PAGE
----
Many of the implantable medical devices that interacts with human body are prone to the immune system’s foreign body response (FBR). This results in the creation of scars around the implant and its functionality decreases with time. Now, to avoid this serious localized immune reaction, scientists from MIT have developed a new way to embed crystallized immunosuppressant drugs into implantable devices.
To prove the success of this concept, the researchers used their drug crystals to protect encapsulated islet cells that are being researched as type 1 diabetes treatment. The rodents and monkeys were implanted with this and survived for at least 1.3 years and 6 months, respectively.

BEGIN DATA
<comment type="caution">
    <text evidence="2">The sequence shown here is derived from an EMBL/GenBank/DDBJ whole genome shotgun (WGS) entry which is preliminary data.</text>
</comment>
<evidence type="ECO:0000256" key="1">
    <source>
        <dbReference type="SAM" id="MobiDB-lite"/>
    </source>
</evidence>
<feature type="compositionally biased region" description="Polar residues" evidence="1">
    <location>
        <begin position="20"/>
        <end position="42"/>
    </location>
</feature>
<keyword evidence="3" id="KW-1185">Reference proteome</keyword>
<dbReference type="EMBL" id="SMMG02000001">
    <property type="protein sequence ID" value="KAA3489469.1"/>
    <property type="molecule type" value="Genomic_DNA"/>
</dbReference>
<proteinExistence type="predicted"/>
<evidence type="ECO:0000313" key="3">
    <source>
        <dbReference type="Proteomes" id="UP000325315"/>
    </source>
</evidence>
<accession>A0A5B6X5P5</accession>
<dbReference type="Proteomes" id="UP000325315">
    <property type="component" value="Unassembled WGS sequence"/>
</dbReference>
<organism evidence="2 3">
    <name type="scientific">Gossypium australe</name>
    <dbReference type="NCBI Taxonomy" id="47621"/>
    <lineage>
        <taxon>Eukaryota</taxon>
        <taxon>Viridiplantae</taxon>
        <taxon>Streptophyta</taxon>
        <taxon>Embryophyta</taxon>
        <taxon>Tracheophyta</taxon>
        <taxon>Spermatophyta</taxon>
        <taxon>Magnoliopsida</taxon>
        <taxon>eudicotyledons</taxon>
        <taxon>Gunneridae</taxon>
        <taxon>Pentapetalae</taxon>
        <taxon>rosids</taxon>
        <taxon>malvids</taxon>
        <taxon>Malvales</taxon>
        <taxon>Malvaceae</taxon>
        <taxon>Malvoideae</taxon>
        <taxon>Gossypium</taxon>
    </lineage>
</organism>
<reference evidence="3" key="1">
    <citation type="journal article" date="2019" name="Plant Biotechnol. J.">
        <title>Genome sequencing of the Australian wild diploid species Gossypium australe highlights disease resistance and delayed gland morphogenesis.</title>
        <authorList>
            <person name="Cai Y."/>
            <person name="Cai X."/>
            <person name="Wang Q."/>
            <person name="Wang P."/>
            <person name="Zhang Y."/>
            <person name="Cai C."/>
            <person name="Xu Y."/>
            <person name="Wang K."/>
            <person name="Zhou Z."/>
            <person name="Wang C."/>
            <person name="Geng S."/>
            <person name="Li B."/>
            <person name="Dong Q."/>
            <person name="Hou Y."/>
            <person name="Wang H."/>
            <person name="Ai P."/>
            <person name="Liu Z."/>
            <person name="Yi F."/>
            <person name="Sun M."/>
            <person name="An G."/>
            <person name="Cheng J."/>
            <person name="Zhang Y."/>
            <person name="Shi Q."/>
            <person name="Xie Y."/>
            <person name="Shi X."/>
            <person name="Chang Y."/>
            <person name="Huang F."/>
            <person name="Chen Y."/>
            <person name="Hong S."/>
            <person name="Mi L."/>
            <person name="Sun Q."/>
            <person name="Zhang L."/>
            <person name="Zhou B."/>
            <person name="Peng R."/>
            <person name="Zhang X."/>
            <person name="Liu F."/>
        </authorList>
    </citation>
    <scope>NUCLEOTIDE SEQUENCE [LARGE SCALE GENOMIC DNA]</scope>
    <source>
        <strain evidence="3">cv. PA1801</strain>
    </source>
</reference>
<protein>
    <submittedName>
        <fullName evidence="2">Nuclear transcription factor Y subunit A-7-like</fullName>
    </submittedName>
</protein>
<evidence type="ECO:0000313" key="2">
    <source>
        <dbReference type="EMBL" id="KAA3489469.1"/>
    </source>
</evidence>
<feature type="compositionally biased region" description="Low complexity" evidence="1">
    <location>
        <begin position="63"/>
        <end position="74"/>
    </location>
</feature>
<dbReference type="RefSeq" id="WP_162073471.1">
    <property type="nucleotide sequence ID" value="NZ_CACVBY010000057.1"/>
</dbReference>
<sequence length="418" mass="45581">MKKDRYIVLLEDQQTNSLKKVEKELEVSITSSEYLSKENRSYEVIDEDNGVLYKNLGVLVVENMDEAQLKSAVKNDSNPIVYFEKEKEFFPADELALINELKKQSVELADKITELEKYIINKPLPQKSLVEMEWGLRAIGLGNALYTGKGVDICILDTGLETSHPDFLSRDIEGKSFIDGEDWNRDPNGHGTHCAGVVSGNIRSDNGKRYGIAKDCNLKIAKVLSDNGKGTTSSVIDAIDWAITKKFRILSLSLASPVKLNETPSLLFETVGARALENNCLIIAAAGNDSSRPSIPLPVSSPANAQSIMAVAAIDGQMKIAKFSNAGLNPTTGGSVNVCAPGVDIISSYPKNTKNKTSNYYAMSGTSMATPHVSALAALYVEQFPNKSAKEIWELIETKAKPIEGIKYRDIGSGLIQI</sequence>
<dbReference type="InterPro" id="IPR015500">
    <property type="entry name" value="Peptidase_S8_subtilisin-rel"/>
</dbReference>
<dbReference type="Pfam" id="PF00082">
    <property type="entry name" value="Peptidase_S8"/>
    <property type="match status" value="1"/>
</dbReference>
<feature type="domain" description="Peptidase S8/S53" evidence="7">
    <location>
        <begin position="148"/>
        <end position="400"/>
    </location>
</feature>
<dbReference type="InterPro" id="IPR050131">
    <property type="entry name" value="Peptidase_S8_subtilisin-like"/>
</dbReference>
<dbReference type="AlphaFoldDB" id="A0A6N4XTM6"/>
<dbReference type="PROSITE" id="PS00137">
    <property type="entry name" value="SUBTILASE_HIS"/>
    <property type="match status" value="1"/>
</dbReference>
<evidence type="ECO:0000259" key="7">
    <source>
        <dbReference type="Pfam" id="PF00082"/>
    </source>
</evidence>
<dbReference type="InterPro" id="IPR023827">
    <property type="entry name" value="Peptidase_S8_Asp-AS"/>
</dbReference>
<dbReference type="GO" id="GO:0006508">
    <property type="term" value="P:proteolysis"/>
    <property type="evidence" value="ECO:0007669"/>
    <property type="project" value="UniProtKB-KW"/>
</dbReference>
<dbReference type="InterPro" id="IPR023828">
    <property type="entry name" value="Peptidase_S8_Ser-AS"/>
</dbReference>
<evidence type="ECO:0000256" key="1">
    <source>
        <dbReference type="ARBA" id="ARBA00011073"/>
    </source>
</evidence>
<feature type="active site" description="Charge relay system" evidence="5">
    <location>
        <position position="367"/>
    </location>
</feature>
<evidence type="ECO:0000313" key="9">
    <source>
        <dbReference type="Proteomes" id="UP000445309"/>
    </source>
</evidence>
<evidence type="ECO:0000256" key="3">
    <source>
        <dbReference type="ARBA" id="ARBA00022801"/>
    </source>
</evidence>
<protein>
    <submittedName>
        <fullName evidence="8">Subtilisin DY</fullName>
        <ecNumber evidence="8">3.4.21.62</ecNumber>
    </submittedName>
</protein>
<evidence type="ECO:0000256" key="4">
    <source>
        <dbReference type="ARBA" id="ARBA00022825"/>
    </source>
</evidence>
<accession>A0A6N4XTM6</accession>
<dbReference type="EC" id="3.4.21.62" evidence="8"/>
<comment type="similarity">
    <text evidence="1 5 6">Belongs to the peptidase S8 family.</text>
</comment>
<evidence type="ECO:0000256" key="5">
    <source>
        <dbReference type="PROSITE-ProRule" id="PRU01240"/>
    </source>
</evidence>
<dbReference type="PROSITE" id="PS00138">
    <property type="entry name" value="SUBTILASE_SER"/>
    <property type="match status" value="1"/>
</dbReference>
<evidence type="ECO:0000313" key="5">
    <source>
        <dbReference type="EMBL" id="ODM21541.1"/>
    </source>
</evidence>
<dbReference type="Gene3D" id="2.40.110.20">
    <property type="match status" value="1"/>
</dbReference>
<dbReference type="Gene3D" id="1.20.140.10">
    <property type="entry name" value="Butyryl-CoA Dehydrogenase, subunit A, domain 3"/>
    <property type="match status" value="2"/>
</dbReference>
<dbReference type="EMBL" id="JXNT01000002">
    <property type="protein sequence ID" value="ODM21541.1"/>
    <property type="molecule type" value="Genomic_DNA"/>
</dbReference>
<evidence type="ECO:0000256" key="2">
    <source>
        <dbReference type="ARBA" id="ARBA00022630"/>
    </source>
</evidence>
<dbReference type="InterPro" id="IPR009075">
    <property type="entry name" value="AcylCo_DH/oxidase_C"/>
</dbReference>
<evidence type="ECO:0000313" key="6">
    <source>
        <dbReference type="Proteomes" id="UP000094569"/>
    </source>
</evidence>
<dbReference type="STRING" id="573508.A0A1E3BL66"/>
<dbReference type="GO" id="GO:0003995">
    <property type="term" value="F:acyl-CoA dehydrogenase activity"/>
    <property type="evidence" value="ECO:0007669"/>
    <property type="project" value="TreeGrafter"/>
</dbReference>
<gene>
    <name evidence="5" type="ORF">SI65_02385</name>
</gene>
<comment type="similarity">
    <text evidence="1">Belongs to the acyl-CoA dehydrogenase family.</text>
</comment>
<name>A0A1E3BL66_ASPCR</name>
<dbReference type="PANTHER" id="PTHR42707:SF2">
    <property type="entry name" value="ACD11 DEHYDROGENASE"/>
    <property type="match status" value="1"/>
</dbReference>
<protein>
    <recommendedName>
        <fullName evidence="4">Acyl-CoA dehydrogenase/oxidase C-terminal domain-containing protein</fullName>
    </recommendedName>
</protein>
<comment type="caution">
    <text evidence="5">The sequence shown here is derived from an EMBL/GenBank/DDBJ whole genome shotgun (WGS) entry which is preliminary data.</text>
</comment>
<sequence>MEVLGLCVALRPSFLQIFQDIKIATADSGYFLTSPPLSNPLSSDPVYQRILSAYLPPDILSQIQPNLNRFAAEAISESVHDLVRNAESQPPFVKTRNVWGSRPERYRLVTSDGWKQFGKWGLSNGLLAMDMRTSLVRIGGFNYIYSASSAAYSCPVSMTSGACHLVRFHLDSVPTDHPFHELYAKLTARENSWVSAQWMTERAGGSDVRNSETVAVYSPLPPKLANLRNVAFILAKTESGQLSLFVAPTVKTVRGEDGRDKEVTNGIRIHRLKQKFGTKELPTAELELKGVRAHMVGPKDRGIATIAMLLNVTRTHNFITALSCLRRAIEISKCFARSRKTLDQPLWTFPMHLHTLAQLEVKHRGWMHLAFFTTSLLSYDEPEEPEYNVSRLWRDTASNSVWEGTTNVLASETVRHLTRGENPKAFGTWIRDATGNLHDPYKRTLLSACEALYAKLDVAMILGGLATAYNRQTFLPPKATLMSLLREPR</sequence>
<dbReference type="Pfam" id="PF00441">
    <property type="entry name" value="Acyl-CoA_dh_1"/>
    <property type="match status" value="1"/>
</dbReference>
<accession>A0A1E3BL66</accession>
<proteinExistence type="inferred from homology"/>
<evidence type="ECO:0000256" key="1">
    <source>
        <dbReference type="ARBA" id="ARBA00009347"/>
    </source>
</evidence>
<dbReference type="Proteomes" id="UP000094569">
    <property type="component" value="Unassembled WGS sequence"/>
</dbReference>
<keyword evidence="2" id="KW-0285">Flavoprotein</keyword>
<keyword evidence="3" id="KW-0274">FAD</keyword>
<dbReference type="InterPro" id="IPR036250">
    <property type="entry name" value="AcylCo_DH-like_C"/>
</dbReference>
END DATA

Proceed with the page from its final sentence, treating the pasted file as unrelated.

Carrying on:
The crystallization of the immunosuppressant helped the researchers to densely concentrate it, making the whole package small and practical to use. The approach used by the researchers works for months at a time because the crystals take time to dissolve. The researchers were able to control the mechanism duration by altering the shape and size of those crystals.
The crystals were tested with many different medical devices and positive results like controlled drug release and medical device protection were achieved.
Mr Vinod Arora, Principal Advisor, IGMPI
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